An elegy for the Fourth and Court parking lot9/6/2017
These days as I drive east into the downtown area, I marvel at how fast the new Kum & Go headquarters is coming together. I give a mental hello to the yellow crane that has marked the horizon of the Western Gateway for the past few years. This particular evening, I drive to the Des Moines Social Club, where I am going to an art show. The DMSC, a marker of progress itself, occupies an old fire station. I pull into the parking ramp across the street; it offers free parking on weekends and evenings. This is my new go-to parking downtown, and for some reason on this occasion, I am reminded of my first parking lot love. Five blocks east now stands a newly constructed commercial and residential building. A sparkling Hy-Vee market opened its doors where the parking lot at Fourth and Court once stood.
I was raised in the western suburbs amid wide blue skies, cookie cutter houses and manicured green lawns. In the early 2000s, downtown Des Moines held little draw. Besides catching an Iowa Cubs baseball game, visiting the gold-domed state capitol, or seeing the occasional show at the Civic Center, it was out of mind.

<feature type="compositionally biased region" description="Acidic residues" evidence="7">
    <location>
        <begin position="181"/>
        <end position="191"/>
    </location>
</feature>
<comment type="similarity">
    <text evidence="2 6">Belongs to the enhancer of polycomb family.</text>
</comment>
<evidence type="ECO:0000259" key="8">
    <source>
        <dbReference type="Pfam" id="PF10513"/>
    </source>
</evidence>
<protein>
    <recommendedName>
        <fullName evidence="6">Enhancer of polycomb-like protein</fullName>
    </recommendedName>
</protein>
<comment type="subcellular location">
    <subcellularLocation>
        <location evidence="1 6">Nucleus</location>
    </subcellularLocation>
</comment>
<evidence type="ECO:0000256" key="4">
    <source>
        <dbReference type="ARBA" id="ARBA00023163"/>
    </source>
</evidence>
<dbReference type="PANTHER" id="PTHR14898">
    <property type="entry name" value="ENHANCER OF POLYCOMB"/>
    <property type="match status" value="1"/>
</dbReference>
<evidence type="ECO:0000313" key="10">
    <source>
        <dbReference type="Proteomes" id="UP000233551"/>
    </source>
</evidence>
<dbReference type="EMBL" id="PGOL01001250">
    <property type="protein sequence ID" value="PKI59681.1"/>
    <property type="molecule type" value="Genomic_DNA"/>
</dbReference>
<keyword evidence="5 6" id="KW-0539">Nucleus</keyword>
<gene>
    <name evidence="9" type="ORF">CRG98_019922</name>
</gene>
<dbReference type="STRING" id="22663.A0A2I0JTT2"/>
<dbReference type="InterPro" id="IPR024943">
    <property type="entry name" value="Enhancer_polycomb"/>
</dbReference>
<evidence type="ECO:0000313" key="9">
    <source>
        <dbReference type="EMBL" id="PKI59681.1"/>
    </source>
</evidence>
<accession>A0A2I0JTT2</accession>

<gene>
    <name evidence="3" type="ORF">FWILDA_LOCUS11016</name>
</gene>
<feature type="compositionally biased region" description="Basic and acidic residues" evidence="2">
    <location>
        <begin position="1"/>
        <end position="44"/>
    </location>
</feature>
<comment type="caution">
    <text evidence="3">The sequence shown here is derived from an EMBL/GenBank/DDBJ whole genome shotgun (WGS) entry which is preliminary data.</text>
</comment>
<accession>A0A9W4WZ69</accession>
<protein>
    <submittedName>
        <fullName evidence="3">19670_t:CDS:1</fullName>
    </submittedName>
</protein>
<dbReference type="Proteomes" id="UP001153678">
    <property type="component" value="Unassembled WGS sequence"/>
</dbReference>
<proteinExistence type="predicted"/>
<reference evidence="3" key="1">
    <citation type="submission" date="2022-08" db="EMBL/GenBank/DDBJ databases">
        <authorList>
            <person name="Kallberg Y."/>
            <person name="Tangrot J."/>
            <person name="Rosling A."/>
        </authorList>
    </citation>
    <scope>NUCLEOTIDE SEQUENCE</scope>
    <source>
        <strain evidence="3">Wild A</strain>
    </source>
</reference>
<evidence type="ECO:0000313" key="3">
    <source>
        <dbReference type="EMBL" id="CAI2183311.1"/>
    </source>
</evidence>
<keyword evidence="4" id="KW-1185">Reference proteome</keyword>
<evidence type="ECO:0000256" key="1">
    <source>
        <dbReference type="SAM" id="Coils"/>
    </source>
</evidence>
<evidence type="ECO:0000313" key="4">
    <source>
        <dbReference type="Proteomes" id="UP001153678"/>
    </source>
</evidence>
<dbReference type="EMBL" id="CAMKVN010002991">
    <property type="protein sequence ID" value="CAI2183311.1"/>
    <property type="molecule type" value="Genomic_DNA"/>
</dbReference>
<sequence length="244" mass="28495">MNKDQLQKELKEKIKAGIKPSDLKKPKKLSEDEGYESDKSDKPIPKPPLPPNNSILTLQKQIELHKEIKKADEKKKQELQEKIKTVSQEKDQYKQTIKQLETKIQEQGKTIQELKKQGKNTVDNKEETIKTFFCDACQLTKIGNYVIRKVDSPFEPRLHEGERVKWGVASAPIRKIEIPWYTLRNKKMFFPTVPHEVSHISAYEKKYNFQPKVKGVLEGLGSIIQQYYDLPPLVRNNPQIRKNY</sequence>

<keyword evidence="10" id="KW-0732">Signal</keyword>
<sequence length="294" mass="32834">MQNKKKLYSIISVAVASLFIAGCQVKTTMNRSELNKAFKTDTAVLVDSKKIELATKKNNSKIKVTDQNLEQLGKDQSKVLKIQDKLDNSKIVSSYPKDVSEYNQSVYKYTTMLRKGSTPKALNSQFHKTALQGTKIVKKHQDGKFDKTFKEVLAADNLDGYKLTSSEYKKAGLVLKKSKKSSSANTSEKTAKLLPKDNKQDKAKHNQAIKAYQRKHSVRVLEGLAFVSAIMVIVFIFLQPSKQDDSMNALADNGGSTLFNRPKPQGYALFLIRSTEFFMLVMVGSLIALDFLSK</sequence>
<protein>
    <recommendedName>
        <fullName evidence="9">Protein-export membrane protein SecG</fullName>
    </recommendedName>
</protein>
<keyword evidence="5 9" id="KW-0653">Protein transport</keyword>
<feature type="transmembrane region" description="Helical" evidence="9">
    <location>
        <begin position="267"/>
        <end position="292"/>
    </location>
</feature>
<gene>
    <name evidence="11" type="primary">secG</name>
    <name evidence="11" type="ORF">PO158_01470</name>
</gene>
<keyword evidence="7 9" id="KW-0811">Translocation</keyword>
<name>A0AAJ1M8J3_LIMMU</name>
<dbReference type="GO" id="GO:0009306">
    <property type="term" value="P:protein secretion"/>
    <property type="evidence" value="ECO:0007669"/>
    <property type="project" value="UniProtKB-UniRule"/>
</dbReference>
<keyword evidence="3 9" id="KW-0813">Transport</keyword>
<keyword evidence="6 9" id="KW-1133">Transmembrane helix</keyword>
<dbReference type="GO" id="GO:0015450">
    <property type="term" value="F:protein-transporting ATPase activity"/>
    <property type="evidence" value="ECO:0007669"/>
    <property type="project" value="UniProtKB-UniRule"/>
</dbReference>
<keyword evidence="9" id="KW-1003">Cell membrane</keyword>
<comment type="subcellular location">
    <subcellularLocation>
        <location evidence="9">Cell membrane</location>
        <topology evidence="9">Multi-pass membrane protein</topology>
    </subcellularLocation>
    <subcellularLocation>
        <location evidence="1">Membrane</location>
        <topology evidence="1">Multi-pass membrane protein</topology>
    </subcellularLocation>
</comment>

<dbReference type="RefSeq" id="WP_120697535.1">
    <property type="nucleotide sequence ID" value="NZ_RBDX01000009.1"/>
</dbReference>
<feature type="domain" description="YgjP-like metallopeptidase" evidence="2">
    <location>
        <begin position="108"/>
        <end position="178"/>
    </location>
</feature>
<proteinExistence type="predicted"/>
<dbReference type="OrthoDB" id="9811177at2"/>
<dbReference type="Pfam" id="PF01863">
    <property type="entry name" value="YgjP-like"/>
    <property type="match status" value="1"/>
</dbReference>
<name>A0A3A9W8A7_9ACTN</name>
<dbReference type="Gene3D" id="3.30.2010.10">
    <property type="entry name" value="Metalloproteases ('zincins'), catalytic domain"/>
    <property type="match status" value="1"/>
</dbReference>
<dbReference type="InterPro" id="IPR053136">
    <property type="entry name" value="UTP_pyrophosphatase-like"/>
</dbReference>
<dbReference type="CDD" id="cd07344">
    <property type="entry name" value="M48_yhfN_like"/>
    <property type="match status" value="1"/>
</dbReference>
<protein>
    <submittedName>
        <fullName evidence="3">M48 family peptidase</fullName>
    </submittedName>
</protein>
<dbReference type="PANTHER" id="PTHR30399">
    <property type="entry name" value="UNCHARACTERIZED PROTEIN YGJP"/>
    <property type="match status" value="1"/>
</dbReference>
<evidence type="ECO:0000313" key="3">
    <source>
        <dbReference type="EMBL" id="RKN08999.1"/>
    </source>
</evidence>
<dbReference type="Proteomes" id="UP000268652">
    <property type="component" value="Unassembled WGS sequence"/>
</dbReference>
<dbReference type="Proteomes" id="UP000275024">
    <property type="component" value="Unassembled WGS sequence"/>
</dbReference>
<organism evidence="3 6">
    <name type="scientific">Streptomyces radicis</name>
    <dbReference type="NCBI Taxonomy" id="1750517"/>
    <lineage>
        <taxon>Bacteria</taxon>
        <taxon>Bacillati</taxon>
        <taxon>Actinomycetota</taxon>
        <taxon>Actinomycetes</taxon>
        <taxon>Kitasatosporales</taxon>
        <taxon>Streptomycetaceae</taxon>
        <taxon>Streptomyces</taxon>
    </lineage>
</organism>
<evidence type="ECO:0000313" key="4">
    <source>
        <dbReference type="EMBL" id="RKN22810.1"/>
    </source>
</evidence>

At 16 when I obtained my driver’s license, I had off-limits areas. “Don’t drive downtown” mainly. When I mustered the courage to maneuver one-way streets, I did, as you would guess, drive downtown. Once there, my young friends and I learned of an exciting place called Court Avenue. This is where we discovered Vaudeville Mews, which remains a beloved dive of a music venue to many Des Moinesians. As a high schooler, I would go there to watch my cool friends play in bands at the all-ages shows. Those early days downtown were mostly spent walking the skywalk, riverwalk and the steps of the capitol, taking advantage of our little freedoms.
The hub of this activity was the parking lot at Fourth and Court. It was far from majestic.
The part closest to Court Avenue was paved and had angle-in parking, the primo spots. A few were usually occupied by green and gold dumpsters. Behind this small lot was the wasteland, the catch-all, the best parking in downtown Des Moines. In one word, free. In many words, a remnant of the years of disuse and disrepair downtown Des Moines suffered. This back lot consisted of three narrow lanes of unpaved parking. The gravel was small and dusty; I could walk 25 feet, and my shoes would look like I walked a mile on a back road. There were huge potholes in every lane, and when it rained, the puddles lasted for days.